NCF Nation: Dan Williams

Seven SEC players go in first round

April, 23, 2010
4/23/10
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The SEC's seven first-round NFL draft picks on Thursday night was second to the Big 12's nine.

The SEC has now had five picks in the top 20 of the first round four years in a row.

The first-round proceedings Thursday night reminded us all one more time that how decorated you are at the college level and how many awards you win aren't real important in the eyes of pro scouts.

Take Alabama cornerback Kareem Jackson, for instance. He played in the shadow of Javier Arenas all season a year ago. Arenas was a consensus All-American and one of the "stars" of the defense. It was all Jackson could do to earn honorable mention All-SEC status.

Still, he was solid all season as a shutdown cornerback, ran great times in the 40-yard dash and wound up being the fourth defender drafted from the league, going 20th overall to the Houston Texans.

Jackson is another one of those guys who wasn't highly recruited, either. He went to Fork Union (Va.) Military Academy out of school even though he was qualified academically and was committed initially to Vanderbilt until Nick Saban and Alabama jumped on him.

Say this, too, for Jackson. He's supremely confident in his abilities. He turned pro this past season despite Saban telling him he needed another season of college ball.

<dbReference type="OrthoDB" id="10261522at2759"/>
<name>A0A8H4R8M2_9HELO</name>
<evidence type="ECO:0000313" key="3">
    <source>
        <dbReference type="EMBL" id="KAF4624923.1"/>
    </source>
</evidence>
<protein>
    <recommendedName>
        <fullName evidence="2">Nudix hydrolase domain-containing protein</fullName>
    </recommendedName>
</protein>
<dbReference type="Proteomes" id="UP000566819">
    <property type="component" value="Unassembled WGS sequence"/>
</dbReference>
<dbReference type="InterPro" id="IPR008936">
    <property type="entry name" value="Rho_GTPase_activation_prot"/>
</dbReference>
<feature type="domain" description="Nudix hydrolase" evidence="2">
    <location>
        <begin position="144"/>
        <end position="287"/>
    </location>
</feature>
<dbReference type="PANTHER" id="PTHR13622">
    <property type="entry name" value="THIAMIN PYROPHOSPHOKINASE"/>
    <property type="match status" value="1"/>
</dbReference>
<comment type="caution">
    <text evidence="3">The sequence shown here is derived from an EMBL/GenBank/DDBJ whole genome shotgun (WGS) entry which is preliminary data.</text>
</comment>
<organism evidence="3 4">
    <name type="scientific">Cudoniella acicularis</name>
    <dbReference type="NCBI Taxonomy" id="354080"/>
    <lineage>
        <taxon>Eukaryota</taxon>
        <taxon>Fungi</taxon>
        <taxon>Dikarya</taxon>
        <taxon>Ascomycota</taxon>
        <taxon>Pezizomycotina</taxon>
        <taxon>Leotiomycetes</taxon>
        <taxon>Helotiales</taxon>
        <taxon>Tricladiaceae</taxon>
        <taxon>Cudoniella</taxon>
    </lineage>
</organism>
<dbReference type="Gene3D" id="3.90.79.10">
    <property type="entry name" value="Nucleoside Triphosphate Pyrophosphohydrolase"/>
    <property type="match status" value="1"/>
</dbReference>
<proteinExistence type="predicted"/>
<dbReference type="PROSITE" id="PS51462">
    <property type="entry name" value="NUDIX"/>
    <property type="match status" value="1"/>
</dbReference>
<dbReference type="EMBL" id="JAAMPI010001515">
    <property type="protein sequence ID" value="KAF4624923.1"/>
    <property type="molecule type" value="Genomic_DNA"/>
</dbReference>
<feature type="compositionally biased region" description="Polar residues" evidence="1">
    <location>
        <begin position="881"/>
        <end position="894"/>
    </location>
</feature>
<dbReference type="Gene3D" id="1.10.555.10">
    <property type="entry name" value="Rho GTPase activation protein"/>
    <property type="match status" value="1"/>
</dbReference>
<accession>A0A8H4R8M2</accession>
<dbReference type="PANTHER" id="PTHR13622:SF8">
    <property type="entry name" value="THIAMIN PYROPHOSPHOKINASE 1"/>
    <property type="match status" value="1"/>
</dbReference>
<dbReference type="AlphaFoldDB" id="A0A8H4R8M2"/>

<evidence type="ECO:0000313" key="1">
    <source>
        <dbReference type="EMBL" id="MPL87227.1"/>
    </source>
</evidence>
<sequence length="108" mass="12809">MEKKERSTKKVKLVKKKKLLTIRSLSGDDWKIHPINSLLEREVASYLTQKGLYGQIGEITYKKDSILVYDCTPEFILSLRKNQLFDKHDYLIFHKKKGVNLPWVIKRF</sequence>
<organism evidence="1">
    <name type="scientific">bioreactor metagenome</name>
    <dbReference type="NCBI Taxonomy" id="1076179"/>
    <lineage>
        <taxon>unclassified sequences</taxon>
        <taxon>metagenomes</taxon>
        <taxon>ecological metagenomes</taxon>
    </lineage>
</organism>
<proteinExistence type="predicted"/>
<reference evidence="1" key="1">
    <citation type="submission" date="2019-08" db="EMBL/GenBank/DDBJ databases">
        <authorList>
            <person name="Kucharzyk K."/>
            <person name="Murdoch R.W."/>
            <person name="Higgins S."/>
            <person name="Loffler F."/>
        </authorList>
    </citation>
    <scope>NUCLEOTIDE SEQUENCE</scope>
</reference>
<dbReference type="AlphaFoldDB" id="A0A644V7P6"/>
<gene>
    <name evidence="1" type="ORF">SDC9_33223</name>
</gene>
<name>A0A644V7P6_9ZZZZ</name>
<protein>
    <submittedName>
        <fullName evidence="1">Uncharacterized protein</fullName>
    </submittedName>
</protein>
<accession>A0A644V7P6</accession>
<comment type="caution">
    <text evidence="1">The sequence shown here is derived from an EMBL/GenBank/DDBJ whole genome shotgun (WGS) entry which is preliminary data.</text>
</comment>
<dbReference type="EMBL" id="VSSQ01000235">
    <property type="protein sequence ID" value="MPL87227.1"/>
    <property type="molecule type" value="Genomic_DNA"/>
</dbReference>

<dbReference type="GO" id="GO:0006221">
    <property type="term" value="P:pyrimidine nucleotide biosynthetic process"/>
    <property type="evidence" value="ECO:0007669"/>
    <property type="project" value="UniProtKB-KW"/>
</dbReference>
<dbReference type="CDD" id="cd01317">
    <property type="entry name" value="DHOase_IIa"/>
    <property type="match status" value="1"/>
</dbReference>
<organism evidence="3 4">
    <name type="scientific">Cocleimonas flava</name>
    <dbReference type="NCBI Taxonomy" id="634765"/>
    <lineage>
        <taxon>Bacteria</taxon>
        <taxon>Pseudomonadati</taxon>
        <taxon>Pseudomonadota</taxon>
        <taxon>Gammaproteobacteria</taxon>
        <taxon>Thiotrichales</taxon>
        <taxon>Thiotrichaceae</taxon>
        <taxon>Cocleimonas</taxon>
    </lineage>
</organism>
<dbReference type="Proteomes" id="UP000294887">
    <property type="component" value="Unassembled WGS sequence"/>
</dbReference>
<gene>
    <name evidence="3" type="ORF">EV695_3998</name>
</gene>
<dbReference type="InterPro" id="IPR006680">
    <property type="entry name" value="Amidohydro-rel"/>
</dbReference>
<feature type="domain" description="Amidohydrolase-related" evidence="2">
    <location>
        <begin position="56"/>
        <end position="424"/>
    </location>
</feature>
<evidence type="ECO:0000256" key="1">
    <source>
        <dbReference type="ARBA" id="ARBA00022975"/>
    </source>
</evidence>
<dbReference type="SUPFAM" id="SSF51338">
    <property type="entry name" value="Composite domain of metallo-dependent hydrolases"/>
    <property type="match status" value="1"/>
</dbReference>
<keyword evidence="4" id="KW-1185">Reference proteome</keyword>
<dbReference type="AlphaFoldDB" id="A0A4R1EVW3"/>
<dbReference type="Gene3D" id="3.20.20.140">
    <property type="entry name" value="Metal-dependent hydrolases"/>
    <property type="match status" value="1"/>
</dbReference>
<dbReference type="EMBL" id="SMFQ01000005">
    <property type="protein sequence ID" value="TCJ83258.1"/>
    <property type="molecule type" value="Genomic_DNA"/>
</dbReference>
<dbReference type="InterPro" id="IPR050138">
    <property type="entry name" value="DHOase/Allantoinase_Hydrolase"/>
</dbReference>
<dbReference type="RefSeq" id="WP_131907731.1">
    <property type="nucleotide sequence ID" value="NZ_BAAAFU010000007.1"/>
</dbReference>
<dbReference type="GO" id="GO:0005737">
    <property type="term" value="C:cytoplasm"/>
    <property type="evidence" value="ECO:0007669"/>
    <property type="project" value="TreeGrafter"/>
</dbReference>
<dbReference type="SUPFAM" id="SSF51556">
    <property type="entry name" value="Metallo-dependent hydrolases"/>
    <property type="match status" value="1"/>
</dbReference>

As for guys who slipped, who would have thought at the end of the regular season last year that Florida defensive end Carlos Dunlap wouldn't go in the first round?

At that point, he was being projected as a top 15 pick by all the analysts. But that next week, he was arrested on DUI charges, was suspended for the SEC championship game, and apparently some of his interviews with teams following the season didn't go well.

In Friday night's second and third rounds, one of the SEC guys to watch will be LSU defensive tackle Al Woods. After a so-so college career, Woods really shot up draft boards this offseason with solid workouts.

And who will be the first SEC player to get picked in the second round?

I'll go with Alabama's Terrence Cody, but my dark horse is Ole Miss' Dexter McCluster.

Here's the complete list of SEC first-rounders on Thursday:

SEC all-bowl team

January, 12, 2010
1/12/10
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Having had a few days now to digest the 2009 bowl season, here’s a look at the All-SEC bowl team:

OFFENSE

[+] EnlargeTim Tebow
Matthew Stockman/Getty Images Tim Tebow torched Cincinnati for a career-high 482 passing yards and three TDs.
QB Tim Tebow, Florida
Broke Vince Young’s record for total offense in a BCS bowl game with 533 yards in the Gators’ 51-24 rout of Cincinnati in the Allstate Sugar Bowl. Completed 31 of 35 passes for a career-high 482 yards.

RB Dexter McCluster, Ole Miss
Was there a better player in the SEC the second half of the season? McCluster rushed for 184 yards and two touchdowns in the AT&T Cotton Bowl win.